I don't want raise a snowflake
February 12, 2017 at 4:17 pm #86764
Not that I need a book to tell me how to raise my children, but all the material I have found out there only teaches a parent to raise a sensitive snowflake.
I want my children to have spines, think freely, fight for what is right, etc. They’re young, but I’m starting them early on calisthenics, hiking, shooting, throwing, wrestling, mental toughness etc.
For those of you who’ve have raised young ones, what has and hasn’t worked? I understand the wisdom of learning from other people’s experience, but I’ve got my grains of salt ready.
February 12, 2017 at 4:25 pm #86765grammaParticipant
Responsibilities that contribute to the family welfare – age appropriate jobs – that they are expected to do, sans pay. Then additional jobs for pay. This is where they learn they have value.
Gently guiding them into what a job “well done” is… versus simply working “at” something. This is how they learn self-respect.
It’s way more complicated than that, when you’re dealing with societal brainwashing, but that’s going to involve a dialogue between you and the child over years & years.
February 12, 2017 at 4:29 pm #86766hellokittyParticipant
One of many things-
I taught my boys that no matter what you defend your family. Blood trumps friends. I enforced it. Example: whole family was at youngest brothers (5yo) soccer game. The older two brothers were playing with others kids during game. The middle brother (6yo) came to us covered in mud and upset. The oldest (9yo) was with him. I asked the oldest what happened. He said another older kid pushed him down into the mud. I asked him, did you beat his ass? He said no. I said your grounded for a week and I am going to whip your ass when we get home. And I did.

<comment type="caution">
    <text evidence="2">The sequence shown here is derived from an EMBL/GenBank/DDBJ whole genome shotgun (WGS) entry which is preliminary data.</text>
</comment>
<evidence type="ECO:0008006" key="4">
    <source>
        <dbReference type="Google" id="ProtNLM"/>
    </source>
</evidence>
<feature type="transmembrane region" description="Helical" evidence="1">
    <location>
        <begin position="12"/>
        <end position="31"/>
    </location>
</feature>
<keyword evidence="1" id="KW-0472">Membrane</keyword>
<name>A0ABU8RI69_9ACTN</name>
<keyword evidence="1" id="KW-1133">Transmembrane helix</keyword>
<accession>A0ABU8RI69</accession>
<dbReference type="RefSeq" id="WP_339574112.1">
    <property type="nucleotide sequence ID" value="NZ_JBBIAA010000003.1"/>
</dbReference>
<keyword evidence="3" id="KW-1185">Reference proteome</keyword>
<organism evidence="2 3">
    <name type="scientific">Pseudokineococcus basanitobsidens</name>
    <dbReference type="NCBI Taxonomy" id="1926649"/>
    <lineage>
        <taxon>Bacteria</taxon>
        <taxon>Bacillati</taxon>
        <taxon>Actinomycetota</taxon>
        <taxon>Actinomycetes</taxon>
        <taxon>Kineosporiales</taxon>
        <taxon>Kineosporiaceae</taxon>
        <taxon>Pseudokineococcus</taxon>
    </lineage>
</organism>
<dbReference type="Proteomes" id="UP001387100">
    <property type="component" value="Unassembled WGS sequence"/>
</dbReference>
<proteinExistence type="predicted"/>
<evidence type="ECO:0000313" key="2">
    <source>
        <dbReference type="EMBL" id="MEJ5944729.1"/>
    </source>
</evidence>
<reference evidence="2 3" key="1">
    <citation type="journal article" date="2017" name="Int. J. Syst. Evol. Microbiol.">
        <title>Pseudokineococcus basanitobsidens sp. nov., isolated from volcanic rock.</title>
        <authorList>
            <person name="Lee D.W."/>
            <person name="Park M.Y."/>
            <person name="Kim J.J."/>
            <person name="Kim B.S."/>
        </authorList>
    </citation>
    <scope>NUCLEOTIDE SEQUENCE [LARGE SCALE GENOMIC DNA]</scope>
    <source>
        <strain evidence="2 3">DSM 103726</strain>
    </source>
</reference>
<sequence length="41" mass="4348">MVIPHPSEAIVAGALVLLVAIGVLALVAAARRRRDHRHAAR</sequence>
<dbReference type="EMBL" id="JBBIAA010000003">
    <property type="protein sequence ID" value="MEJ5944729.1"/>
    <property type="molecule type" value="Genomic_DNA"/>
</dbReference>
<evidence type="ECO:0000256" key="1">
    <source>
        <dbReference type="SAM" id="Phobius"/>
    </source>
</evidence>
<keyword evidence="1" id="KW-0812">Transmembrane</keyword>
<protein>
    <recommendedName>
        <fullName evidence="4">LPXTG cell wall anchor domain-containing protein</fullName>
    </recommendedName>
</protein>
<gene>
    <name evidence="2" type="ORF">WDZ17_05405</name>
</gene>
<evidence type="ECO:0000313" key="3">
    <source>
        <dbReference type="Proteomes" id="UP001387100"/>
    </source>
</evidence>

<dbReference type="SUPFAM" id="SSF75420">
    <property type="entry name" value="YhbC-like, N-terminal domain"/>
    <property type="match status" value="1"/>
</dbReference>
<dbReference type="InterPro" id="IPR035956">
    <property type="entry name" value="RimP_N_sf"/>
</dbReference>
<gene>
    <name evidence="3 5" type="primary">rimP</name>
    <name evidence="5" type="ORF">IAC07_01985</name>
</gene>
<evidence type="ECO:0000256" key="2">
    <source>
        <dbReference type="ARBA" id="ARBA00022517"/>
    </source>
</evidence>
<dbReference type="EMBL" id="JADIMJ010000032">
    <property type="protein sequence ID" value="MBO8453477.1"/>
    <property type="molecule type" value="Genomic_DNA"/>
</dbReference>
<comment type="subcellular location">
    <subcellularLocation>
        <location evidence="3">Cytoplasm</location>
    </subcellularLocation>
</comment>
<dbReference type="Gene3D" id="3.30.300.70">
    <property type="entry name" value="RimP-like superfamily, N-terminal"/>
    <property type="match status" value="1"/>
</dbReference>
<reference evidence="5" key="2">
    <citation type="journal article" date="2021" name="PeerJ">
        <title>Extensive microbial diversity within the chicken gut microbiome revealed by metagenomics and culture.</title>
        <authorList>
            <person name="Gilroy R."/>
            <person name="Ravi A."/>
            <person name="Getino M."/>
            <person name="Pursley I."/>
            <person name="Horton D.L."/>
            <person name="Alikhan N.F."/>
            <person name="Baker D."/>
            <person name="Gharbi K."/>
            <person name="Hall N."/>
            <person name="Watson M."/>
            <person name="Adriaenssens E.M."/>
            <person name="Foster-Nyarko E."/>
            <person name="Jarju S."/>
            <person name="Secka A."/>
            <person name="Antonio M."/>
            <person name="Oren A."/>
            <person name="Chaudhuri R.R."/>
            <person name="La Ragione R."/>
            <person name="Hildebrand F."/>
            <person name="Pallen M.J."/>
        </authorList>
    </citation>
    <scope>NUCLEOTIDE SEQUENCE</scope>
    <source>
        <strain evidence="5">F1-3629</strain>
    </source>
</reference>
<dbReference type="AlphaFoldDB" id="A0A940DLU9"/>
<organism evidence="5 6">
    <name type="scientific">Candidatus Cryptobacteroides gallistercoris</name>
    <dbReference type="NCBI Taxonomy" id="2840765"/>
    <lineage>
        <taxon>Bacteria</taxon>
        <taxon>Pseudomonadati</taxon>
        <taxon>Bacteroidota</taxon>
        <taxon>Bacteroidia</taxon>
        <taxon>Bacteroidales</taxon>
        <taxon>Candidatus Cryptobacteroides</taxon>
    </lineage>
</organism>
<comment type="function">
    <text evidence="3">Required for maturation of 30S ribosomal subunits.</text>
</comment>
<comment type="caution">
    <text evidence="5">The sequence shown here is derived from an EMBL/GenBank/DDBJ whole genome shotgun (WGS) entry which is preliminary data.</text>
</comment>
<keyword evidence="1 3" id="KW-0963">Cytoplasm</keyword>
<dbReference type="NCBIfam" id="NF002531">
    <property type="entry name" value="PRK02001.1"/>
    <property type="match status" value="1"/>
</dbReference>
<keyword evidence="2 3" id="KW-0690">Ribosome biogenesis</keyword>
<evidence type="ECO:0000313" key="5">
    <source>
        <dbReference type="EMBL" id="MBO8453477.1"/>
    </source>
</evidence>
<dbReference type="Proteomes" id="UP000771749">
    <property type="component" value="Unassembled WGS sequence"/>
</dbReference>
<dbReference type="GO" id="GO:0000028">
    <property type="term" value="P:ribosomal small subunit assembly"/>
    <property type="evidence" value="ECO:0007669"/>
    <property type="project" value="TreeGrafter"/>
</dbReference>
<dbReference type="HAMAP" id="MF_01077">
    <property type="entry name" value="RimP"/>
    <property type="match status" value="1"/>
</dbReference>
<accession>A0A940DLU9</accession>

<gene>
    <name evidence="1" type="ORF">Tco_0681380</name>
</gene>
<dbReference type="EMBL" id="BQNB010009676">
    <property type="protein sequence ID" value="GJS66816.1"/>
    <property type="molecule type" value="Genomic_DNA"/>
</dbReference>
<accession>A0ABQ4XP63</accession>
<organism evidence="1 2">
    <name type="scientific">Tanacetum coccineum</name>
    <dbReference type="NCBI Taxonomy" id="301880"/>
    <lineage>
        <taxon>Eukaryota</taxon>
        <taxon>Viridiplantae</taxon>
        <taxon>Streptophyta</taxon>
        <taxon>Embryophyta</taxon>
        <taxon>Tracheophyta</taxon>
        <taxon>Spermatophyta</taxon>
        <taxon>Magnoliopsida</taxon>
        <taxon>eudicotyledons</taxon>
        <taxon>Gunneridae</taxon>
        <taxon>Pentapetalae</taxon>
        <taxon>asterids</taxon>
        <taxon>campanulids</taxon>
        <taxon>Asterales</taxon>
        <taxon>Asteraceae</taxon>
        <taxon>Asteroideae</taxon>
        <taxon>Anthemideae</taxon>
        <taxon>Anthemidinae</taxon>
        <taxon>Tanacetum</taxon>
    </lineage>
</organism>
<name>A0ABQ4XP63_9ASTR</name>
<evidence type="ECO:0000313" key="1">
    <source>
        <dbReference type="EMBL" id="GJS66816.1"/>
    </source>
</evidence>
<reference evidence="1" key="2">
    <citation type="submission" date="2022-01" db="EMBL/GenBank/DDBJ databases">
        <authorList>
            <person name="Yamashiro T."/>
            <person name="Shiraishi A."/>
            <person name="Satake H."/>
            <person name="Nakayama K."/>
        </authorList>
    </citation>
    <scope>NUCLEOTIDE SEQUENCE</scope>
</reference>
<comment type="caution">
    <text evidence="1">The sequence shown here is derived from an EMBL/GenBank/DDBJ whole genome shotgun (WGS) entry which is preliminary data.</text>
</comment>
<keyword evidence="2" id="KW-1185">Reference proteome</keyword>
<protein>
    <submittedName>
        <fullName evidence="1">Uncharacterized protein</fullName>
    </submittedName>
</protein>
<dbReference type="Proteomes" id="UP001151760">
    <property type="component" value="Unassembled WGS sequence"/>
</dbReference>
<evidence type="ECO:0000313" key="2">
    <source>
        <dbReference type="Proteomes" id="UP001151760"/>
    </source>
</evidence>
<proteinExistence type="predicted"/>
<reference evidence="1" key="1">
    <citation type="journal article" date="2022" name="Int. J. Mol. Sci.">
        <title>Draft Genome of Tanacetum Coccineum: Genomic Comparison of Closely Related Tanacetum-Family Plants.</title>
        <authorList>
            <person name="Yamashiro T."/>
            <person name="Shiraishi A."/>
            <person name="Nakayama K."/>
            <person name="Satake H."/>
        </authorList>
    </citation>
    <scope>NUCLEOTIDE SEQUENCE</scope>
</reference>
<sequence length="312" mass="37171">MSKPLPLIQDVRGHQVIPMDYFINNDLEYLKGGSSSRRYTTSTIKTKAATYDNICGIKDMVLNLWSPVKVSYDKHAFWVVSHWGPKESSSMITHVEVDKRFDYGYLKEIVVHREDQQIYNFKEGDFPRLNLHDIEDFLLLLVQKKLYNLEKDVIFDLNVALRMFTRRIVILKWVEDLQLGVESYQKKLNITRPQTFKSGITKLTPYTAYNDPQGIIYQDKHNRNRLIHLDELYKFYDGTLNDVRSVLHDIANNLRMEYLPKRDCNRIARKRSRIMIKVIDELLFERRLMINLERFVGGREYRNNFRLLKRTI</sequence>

He might get beat up defending his brother but it will be a hell of a lot better than what my dad will do to me. You always defend your blood. My boys always had each other’s back.
HEAT 1(CTT) X 3
HEAT 2 (CP) X1
February 12, 2017 at 4:54 pm #86767JohnnyMacParticipant
My wife is a school psychologist. We have many conversations about childhood development. We generally both agree that grit is the most important factor for success. There are lots of scholarly works on grit.
February 12, 2017 at 5:01 pm #86768BrigandActualParticipant
I’m working this one out myself. My oldest is not even two, yet.
To my mind, it’s not about “raising a snowflake,” as much as it is personally setting the example. It is entirely possible to teach respect, courtesy, and restraint while also demonstrating grit and hard work.
As I look back at my own childhood, some of the most valuable lessons I learned were those times when my parents allowed me to fail, and then encouraged me to work harder and overcome. That built confidence and perseverance. I think a lot of parents today would just jump right in before that moment and “fix the problem” before it affected their “snowflake’s” self esteem.
February 12, 2017 at 5:21 pm #86769RoadkillParticipant
Start them young. I had some people try to tell me this was too young.
February 12, 2017 at 6:24 pm #86770wheelseeParticipant
1) Hug them, daily, tell them you love them no matter what
2) When you’re wrong, tell them, and ask for their forgiveness.
3) Encourage them, constantly. Not unrealistically but honestly.
4) Involve them in your daily activities. Mine was cleaning MP5s at the age of 4, building her jungle gym at age 8 (even had her own tools, real ones), etc.
5) Did I mention tell them you love them??
6) Teach them broad lessons. My wife taught ours the female aspect, I taught the male. As a result, our daughter can wire an electrical circuit, plumb a bathroom, change a tire/oil, build a fence, pour concrete, cook dinner from scratch, wash and iron, clean a bathroom, etc.
6) Take them on trips, see the sites, explain the history.
7) Stretch their experiences. Take them white-water rafting (check state regs, i.e. TN and NC have state age minimums), mountain climbing, SCUBA diving (mine learned at age 14), horseback riding (even the stables at dude ranches), to living centers (Ozark Folk Center in AR).
8) Tell them you love them, daily
9) Let them know that you are their protection, that they can tell you ANYTHING without judgment.
10) Say ma’am, sir, please, thank you. Model it for them.
11) Make sure they understand that home is a safe place.
12) Read to them daily/nightly, until old enough to share the reading, then take turns.
13) Did I mention telling them you love them, daily??
Just off the top of my head……
February 12, 2017 at 7:05 pm #86771RobertParticipant
Unfortunately the “world” often molds our kids more than we do.